Fundraising for additional milestones along the AAVCOVID development will explore additional philanthropy, grants, support from foundation, and commercial partners.
Dr. Luk H. Vandenberghe is the Principal Investigator on the AAVCOVID effort and leads the scientific and preclinical efforts in the program. He is a leader in the field of gene transfer for therapeutic and vaccine applications. His research led to the development of some of the leading technologies currently in clinical studies and gene therapy product, such as AAV9. His work in his home department of Ophthalmology at Mass. Eye and Ear and Harvard Medical School is focused on genetic forms of blindness. He is an author on more than 80 publications and an inventor on more than a dozen technologies, several of which are in clinical studies and one of which is incorporated into a currently licensed gene therapy drug for Spinal Muscular Atrophy Type 1. He trained at the University of Leuven, Belgium and University of Pennsylvania before joining Harvard Medical School. He is the co-founder of several gene therapy biotech companies, serves on the Board of 2 science-related non-profits. Importantly, AAVCOVID is being development entirely out of Mass. Eye and Ear and Mass General Brigham with no involvement of any of Dr. Vandenberghe for-profit interests.
Dr. Mason Freeman, MD is the clinical lead on the AAVCOVID program. Dr. Freeman is a professor of medicine at Harvard Medical School, Chief of the Lipid Metabolism Unit at Massachusetts General Hospital (MGH), and Director of the Translational Medicine Group of the MGH Center for Computational and Integrative Biology and the MGH Clinical Research Program. The Freeman laboratory explores lipid trafficking in and out of macrophages, and has been continually funded by the National Institutes of Health since 1990. Dr. Freeman also oversees a clinical development team, which created a novel oral anti-diabetic drug that is now entering phase 3 clinical trials. Earlier, Dr. Freeman directed the Novartis Translational Medicine Program for Cardiovascular & Metabolic Diseases and served as the company’s Global Head of Biomarker Development. Dr. Freeman has provided consulting services to numerous life science startup companies, either independently or through his work at 5AM Ventures, an early-stage life science venture firm that has helped create more than 20 companies. In addition, Dr. Freeman serves on the board of Envoy Therapeutics, a neuroscience company acquired by Takeda in 2012, and holds a key medical advisor role at Relypsa, which developed the first chronic oral therapy for hyperkalemia.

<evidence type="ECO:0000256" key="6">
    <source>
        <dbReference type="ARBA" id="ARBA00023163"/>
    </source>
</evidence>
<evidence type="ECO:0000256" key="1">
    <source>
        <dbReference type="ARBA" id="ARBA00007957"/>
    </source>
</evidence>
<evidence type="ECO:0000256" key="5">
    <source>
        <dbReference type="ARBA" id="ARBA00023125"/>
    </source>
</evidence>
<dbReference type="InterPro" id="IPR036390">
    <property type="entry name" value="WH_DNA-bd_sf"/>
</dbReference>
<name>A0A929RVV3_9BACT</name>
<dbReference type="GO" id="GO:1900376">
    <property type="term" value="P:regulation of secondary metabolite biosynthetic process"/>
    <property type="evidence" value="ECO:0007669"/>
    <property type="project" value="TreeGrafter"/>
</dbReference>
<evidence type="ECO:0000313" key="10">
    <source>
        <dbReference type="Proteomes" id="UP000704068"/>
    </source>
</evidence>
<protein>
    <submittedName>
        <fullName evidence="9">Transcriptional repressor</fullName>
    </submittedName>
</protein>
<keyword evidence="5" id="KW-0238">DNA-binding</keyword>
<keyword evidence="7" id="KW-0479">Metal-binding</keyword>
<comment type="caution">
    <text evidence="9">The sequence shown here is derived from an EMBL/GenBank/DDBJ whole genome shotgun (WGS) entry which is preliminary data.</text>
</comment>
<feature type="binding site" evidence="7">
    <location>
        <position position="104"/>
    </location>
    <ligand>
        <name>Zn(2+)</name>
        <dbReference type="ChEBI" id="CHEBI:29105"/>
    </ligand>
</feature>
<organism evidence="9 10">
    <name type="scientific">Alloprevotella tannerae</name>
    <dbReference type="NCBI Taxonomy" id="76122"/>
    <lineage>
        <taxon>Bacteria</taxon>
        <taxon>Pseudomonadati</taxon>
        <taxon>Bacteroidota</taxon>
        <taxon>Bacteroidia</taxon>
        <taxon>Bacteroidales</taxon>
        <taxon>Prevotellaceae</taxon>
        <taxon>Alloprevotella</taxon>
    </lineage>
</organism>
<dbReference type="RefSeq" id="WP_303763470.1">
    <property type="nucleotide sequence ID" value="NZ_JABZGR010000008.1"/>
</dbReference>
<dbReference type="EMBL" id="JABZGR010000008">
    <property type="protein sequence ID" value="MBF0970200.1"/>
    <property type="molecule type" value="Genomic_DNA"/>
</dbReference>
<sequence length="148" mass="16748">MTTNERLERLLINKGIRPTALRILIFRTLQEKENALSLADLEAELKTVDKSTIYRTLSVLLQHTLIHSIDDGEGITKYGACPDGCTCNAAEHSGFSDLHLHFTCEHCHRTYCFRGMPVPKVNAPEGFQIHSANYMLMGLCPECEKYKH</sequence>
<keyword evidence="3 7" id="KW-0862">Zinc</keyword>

Roger Kitterman is a member of the strategic advisory team and leads the partnering efforts for the AAVCOVID project. Mr. Kitterman is Vice President, Venture and Managing Partner of the Mass General Brigham Innovation Fund. He also serves as Executive Director of the Boston Biomedical Innovation Center, an NHLBI funded program to develop technologies in the areas of heart, lung, blood, and sleep. Mr. Kitterman is an experienced venture capital investor with more than 20 years in the industry and has guided multiple venture-backed companies through the earliest stages of development. He has also been the startup CEO for three venture-backed companies, is a founder of Mass Medical Angels, and has served as a partner at life science-focused venture funds in the Boston area. He has backed a wide range of life science companies, including Adheron Therapeutics, CoStim Pharmaceuticals, Daktari Diagnostics, Provasculon, and RaNA Therapeutics.
Katrine Bosley is a member of the strategic advisory team and is a member of the Board of Directors of Mass. Eye and Ear. Ms. Bosley is a biotechnology entrepreneur and also currently serves as Chairman of the Board of Arrakis Therapeutics and as a Board member of Galapagos NV,, and of Genocea Biosciences. She was CEO of Editas Medicine and was also CEO of Avila Therapeutics. Earlier roles included positions at Adnexus Therapeutics, The Broad Institute, and Biogen, and Ms. Bosley also served as the Chair of the Emerging Companies Section of BIO.
A large group of individuals within the Grousbeck Gene Therapy Center, Mass. Eye and Ear, Mass General Hospital, Mass General Brigham, Harvard Medical School and at other academic institutions are key collaborator on AAVCOVID. In addition, a group of external advisors, each with deep experience in the biotech and pharmaceutical industry are actively contributing to the success of AAVCOVID. To date, over 50 scientists, engineers, regulatory experts, contracting agents, and people from many other disciplines are involved in the effort.
The spread of COVID-19 has reached pandemic proportions, putting the global community at risk and threatening to overwhelm healthcare systems. The establishment of immunity through vaccination is likely the most effective strategy to stem this pandemic while minimizing further major loss of life and enabling a return to economic and social normalcy.
Mass. Eye and Ear and within it, the Grousbeck Gene Therapy Center, is pioneering the development of gene transfer approaches to intervene across areas of medicine. To date, much of that research has focused on genetic diseases, including a number of forms of blindness. However, the AAV technology platform is not limited by type of disease. Dr. Vandenberghe and his team were able to leverage their expertise in gene transfer and AAV and apply it to the creation of the first gene-transfer vaccine using AAV technology.
Mass. Eye and Ear seeks funding to significantly accelerate development of this vaccine with the goal of conducting human clinical testing and making it available to patients as soon as possible. For more information, visit the COVID-19 Vaccine Development Fund.